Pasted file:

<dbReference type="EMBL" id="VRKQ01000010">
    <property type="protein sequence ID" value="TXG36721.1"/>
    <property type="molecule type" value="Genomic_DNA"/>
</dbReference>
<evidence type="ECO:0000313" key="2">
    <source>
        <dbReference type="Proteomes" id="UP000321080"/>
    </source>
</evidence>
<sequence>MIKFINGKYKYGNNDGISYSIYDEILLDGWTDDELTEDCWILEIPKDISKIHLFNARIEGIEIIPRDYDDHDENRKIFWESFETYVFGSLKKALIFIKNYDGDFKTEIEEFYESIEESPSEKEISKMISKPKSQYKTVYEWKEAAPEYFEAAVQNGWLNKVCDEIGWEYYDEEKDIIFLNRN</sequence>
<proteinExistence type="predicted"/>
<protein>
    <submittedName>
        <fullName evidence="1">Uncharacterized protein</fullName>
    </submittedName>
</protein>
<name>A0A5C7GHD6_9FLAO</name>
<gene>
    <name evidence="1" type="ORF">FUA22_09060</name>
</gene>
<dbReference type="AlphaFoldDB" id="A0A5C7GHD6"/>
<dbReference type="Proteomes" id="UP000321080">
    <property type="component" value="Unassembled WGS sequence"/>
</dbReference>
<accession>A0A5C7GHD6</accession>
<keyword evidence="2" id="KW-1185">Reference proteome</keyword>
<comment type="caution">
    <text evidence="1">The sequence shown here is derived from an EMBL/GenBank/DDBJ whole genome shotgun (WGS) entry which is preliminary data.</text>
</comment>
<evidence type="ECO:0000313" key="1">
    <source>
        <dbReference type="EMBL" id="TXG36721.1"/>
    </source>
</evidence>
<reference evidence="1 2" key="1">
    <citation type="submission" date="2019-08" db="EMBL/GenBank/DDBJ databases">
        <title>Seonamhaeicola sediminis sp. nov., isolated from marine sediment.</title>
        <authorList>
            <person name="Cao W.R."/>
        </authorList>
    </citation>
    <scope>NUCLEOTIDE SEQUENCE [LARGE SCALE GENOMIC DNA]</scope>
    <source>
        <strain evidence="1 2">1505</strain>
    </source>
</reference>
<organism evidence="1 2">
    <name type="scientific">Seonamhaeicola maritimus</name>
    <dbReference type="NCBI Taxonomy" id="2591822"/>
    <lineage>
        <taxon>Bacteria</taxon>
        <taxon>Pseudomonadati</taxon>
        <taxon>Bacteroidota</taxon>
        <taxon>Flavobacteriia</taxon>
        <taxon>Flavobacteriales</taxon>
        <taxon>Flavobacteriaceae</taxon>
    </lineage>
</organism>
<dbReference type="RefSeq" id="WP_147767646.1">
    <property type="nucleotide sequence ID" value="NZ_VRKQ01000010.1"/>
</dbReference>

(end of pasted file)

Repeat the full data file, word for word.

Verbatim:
<dbReference type="EMBL" id="VRKQ01000010">
    <property type="protein sequence ID" value="TXG36721.1"/>
    <property type="molecule type" value="Genomic_DNA"/>
</dbReference>
<evidence type="ECO:0000313" key="2">
    <source>
        <dbReference type="Proteomes" id="UP000321080"/>
    </source>
</evidence>
<sequence>MIKFINGKYKYGNNDGISYSIYDEILLDGWTDDELTEDCWILEIPKDISKIHLFNARIEGIEIIPRDYDDHDENRKIFWESFETYVFGSLKKALIFIKNYDGDFKTEIEEFYESIEESPSEKEISKMISKPKSQYKTVYEWKEAAPEYFEAAVQNGWLNKVCDEIGWEYYDEEKDIIFLNRN</sequence>
<proteinExistence type="predicted"/>
<protein>
    <submittedName>
        <fullName evidence="1">Uncharacterized protein</fullName>
    </submittedName>
</protein>
<name>A0A5C7GHD6_9FLAO</name>
<gene>
    <name evidence="1" type="ORF">FUA22_09060</name>
</gene>
<dbReference type="AlphaFoldDB" id="A0A5C7GHD6"/>
<dbReference type="Proteomes" id="UP000321080">
    <property type="component" value="Unassembled WGS sequence"/>
</dbReference>
<accession>A0A5C7GHD6</accession>
<keyword evidence="2" id="KW-1185">Reference proteome</keyword>
<comment type="caution">
    <text evidence="1">The sequence shown here is derived from an EMBL/GenBank/DDBJ whole genome shotgun (WGS) entry which is preliminary data.</text>
</comment>
<evidence type="ECO:0000313" key="1">
    <source>
        <dbReference type="EMBL" id="TXG36721.1"/>
    </source>
</evidence>
<reference evidence="1 2" key="1">
    <citation type="submission" date="2019-08" db="EMBL/GenBank/DDBJ databases">
        <title>Seonamhaeicola sediminis sp. nov., isolated from marine sediment.</title>
        <authorList>
            <person name="Cao W.R."/>
        </authorList>
    </citation>
    <scope>NUCLEOTIDE SEQUENCE [LARGE SCALE GENOMIC DNA]</scope>
    <source>
        <strain evidence="1 2">1505</strain>
    </source>
</reference>
<organism evidence="1 2">
    <name type="scientific">Seonamhaeicola maritimus</name>
    <dbReference type="NCBI Taxonomy" id="2591822"/>
    <lineage>
        <taxon>Bacteria</taxon>
        <taxon>Pseudomonadati</taxon>
        <taxon>Bacteroidota</taxon>
        <taxon>Flavobacteriia</taxon>
        <taxon>Flavobacteriales</taxon>
        <taxon>Flavobacteriaceae</taxon>
    </lineage>
</organism>
<dbReference type="RefSeq" id="WP_147767646.1">
    <property type="nucleotide sequence ID" value="NZ_VRKQ01000010.1"/>
</dbReference>